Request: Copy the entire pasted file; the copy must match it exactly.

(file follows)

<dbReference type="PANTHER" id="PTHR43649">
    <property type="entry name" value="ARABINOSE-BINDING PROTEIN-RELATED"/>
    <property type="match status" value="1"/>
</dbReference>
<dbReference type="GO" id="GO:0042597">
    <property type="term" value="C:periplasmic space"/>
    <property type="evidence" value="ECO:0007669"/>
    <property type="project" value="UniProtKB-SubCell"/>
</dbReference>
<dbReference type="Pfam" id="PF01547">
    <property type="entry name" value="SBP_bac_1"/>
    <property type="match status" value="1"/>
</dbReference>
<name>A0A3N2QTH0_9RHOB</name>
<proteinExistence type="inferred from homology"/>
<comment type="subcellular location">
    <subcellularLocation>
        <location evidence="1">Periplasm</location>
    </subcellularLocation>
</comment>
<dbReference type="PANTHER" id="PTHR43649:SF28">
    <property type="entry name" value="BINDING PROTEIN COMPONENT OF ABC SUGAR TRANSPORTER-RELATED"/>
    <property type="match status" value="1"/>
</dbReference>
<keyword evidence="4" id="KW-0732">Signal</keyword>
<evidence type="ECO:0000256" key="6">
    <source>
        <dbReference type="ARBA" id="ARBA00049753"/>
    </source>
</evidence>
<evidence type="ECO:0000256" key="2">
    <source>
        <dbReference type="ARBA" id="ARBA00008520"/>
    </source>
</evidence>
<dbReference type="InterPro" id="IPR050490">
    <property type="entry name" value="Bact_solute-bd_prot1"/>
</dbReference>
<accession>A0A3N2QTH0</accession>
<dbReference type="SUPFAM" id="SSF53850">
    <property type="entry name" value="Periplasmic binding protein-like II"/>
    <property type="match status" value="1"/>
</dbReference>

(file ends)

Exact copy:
<dbReference type="PANTHER" id="PTHR43649">
    <property type="entry name" value="ARABINOSE-BINDING PROTEIN-RELATED"/>
    <property type="match status" value="1"/>
</dbReference>
<dbReference type="GO" id="GO:0042597">
    <property type="term" value="C:periplasmic space"/>
    <property type="evidence" value="ECO:0007669"/>
    <property type="project" value="UniProtKB-SubCell"/>
</dbReference>
<dbReference type="Pfam" id="PF01547">
    <property type="entry name" value="SBP_bac_1"/>
    <property type="match status" value="1"/>
</dbReference>
<name>A0A3N2QTH0_9RHOB</name>
<proteinExistence type="inferred from homology"/>
<comment type="subcellular location">
    <subcellularLocation>
        <location evidence="1">Periplasm</location>
    </subcellularLocation>
</comment>
<dbReference type="PANTHER" id="PTHR43649:SF28">
    <property type="entry name" value="BINDING PROTEIN COMPONENT OF ABC SUGAR TRANSPORTER-RELATED"/>
    <property type="match status" value="1"/>
</dbReference>
<keyword evidence="4" id="KW-0732">Signal</keyword>
<evidence type="ECO:0000256" key="6">
    <source>
        <dbReference type="ARBA" id="ARBA00049753"/>
    </source>
</evidence>
<evidence type="ECO:0000256" key="2">
    <source>
        <dbReference type="ARBA" id="ARBA00008520"/>
    </source>
</evidence>
<dbReference type="InterPro" id="IPR050490">
    <property type="entry name" value="Bact_solute-bd_prot1"/>
</dbReference>
<accession>A0A3N2QTH0</accession>
<dbReference type="SUPFAM" id="SSF53850">
    <property type="entry name" value="Periplasmic binding protein-like II"/>
    <property type="match status" value="1"/>
</dbReference>